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Easyaspi314
 one year ago
Best ResponseYou've already chosen the best response.2As you are correct, x^2  2x has no inverse. BUT, if you restrict the domain, it would have an inverse.

Easyaspi314
 one year ago
Best ResponseYou've already chosen the best response.2What we mean "it has no inverse"...that when you find the inverse, it will not be a function. So we say it has no inverse.

johnny101
 one year ago
Best ResponseYou've already chosen the best response.0Ok thankyou that's what I thought, its a multiplce choice homework but I was confused because it can and cant have one

jdoe0001
 one year ago
Best ResponseYou've already chosen the best response.0hmmm if you complete the square on the inverse, I do get an inverse function

Easyaspi314
 one year ago
Best ResponseYou've already chosen the best response.2Can you demonstrate that?

johnny101
 one year ago
Best ResponseYou've already chosen the best response.0x^2x2 is a parabola graph therefore passes vertical line test and has inverse?

Easyaspi314
 one year ago
Best ResponseYou've already chosen the best response.2Johnny.......you can find the inverse of x^2  2...no one is doubting that...but the inverse will not be a function..we call that the function not being "invertible".

johnny101
 one year ago
Best ResponseYou've already chosen the best response.0so the question is determine if the function have an inverse f^1, so in that regards it does? Now im confused

Easyaspi314
 one year ago
Best ResponseYou've already chosen the best response.2Johnny...that language is a very touchy area...many textbooks say that it does not have an inverse.....other textbooks say it has an inverse, whose inverse is not a function. It really is a question of symmantics. So a question has to worded very carefully to accomodate the many texts out there.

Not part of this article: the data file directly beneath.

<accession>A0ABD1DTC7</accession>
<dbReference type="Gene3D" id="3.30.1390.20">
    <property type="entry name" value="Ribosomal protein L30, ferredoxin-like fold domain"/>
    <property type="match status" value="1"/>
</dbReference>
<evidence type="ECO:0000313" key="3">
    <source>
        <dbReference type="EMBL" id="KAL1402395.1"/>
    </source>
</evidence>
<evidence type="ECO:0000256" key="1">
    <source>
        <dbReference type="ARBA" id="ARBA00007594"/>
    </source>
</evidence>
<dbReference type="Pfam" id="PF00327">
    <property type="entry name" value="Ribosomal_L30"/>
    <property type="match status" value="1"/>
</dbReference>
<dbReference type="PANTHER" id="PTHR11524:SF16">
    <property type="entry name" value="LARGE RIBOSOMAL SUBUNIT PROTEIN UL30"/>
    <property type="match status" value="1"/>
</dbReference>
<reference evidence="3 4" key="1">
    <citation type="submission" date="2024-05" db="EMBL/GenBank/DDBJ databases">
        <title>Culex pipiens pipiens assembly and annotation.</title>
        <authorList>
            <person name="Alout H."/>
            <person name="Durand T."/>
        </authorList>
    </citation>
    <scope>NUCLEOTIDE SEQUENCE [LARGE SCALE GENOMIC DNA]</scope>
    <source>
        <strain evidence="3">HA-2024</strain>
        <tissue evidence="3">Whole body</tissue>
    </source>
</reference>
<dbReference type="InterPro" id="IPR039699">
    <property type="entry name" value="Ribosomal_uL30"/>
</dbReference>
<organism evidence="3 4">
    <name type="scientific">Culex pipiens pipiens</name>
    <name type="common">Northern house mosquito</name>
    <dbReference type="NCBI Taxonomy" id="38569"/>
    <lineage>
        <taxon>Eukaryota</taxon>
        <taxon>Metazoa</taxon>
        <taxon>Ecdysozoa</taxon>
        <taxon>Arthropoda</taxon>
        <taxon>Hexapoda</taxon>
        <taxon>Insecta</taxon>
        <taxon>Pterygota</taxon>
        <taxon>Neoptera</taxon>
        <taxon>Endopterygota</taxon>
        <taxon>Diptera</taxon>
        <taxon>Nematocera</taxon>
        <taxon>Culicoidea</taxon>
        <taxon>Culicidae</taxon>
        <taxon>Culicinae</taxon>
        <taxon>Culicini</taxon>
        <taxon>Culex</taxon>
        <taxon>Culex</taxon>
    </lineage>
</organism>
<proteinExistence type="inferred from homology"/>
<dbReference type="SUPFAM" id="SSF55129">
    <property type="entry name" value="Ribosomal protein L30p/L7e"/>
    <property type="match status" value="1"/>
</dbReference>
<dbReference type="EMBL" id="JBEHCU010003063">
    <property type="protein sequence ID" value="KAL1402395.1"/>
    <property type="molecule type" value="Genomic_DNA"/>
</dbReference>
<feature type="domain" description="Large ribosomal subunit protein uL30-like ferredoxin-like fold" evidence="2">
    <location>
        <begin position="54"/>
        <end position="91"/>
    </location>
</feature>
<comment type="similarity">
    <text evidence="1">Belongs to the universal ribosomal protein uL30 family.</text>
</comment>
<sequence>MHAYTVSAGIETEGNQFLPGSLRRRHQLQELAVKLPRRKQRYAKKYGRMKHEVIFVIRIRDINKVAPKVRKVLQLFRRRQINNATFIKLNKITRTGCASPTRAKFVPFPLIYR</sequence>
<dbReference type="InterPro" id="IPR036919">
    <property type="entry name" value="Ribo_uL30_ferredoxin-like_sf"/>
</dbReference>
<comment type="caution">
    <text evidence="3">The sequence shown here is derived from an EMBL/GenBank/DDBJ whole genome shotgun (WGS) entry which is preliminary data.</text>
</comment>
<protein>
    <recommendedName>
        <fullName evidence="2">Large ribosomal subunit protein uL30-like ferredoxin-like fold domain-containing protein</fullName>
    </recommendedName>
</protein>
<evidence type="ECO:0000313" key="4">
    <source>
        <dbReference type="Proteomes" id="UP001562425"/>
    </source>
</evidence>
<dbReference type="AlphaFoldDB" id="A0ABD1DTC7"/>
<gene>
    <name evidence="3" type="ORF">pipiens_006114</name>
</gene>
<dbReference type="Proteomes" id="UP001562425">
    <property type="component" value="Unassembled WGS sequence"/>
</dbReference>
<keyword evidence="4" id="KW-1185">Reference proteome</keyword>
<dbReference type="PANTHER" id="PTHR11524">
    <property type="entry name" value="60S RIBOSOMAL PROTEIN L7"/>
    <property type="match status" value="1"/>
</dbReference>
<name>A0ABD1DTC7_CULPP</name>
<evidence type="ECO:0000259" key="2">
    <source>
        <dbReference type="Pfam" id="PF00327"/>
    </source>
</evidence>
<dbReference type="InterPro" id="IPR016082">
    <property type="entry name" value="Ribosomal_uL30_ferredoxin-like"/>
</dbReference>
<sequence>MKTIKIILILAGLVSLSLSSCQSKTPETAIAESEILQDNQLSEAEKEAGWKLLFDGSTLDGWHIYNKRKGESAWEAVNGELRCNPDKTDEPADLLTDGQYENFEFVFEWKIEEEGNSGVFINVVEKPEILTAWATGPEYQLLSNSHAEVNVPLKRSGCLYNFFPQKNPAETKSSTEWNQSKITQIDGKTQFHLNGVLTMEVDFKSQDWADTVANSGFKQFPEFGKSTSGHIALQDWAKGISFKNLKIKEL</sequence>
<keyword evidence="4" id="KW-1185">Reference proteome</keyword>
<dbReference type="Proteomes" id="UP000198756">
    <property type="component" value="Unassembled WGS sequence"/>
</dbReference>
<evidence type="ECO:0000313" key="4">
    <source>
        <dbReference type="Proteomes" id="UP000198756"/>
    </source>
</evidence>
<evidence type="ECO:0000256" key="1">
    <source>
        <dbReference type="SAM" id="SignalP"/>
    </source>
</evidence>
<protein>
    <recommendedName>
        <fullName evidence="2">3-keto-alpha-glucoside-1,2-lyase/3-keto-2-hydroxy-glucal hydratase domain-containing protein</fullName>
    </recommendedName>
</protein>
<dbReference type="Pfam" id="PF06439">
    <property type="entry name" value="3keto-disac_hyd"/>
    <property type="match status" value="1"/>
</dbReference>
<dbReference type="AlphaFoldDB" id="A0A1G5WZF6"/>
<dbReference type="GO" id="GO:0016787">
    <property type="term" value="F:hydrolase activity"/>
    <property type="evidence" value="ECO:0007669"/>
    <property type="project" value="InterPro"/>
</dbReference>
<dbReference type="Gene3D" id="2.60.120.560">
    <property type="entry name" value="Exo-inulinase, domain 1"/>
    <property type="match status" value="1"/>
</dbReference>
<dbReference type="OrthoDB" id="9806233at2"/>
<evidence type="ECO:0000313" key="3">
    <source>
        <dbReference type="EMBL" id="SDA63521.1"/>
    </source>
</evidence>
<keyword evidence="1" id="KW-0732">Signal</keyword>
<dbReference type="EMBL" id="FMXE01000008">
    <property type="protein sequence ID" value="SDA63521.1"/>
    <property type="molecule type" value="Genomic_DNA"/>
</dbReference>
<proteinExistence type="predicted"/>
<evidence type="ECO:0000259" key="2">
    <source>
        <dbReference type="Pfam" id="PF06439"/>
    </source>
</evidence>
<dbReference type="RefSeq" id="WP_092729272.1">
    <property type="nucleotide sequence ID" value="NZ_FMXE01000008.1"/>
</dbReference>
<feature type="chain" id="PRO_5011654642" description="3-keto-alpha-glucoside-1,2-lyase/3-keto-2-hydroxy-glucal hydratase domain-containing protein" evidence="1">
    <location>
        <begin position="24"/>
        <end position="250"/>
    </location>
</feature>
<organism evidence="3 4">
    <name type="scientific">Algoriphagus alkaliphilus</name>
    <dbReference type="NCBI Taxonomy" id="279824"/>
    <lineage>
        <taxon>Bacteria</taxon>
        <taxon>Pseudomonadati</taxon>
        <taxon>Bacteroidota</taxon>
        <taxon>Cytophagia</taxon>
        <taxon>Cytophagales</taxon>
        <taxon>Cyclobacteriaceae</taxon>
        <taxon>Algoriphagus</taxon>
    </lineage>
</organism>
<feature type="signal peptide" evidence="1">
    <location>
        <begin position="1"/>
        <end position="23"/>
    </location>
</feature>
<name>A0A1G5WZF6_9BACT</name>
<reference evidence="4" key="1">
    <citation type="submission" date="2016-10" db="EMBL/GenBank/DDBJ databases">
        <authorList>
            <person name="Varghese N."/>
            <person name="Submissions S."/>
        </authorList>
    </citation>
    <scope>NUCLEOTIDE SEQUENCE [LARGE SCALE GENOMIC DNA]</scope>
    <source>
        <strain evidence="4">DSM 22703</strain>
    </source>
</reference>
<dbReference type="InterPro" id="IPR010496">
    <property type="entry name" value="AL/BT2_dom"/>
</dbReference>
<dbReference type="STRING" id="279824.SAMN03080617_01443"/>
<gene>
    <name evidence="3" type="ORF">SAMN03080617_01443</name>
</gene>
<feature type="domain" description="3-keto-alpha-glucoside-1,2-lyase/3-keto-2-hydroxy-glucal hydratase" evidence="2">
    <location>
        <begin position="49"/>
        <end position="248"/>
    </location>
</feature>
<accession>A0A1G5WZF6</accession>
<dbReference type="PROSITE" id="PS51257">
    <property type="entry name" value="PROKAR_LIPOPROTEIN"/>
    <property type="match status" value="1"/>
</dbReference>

jdoe0001
 one year ago
Best ResponseYou've already chosen the best response.0ahemm, I see.... the inverse expression I should call it, will not meet the criterion of a "function" since it'd be a horizontal parabola and thus not a function that will pass the vertical line test

Easyaspi314
 one year ago
Best ResponseYou've already chosen the best response.2But, everyone will agree that if we have a function f(x) = x^2 , and we restrict the domain to the positive real numbers, then the function has an inverse, no if's and's or but's.

Easyaspi314
 one year ago
Best ResponseYou've already chosen the best response.2Its inverse will be + sqrt(x)

johnny101
 one year ago
Best ResponseYou've already chosen the best response.0so for the sake of a multiple choice homework, worded does it contain the function f^1, x^22x does not because it then becomes a horizontal parabola i.e failing the vertical line test?

jdoe0001
 one year ago
Best ResponseYou've already chosen the best response.0notice the picture, the "red inverse" would not pass the vertical line test

Easyaspi314
 one year ago
Best ResponseYou've already chosen the best response.2I prefer not to answer that question as I do not know which textbook you are using and how the author feels about the issue. But, I can tell you, that on a national exam, etc.. such a question would have to be worded so carefully as to accomodate all textbboks.

Easyaspi314
 one year ago
Best ResponseYou've already chosen the best response.2Why not ask your teacher?

johnny101
 one year ago
Best ResponseYou've already chosen the best response.01 quick question, does it matter if its f(x) = x^22x or f(y)= x^22x?

jdoe0001
 one year ago
Best ResponseYou've already chosen the best response.0\(\bf y = x^22x\qquad inverse\implies x = y^22y\\ \quad \\ x = y^22y+11\implies x = (y1)^21\implies \sqrt{x+1}+1=y\)

Easyaspi314
 one year ago
Best ResponseYou've already chosen the best response.2Again, thats a touchy matter...so I prefer to stay away from there; I dont want to mislead you, as I dont know your teachers' preferences, books style, etc.

jdoe0001
 one year ago
Best ResponseYou've already chosen the best response.0@johnny101 so though you can simplify it and solve for "y", the resulting expression doesn't not meet the criterion of a "function", thus is not a function per se, thus no inverse \(\bf function\)
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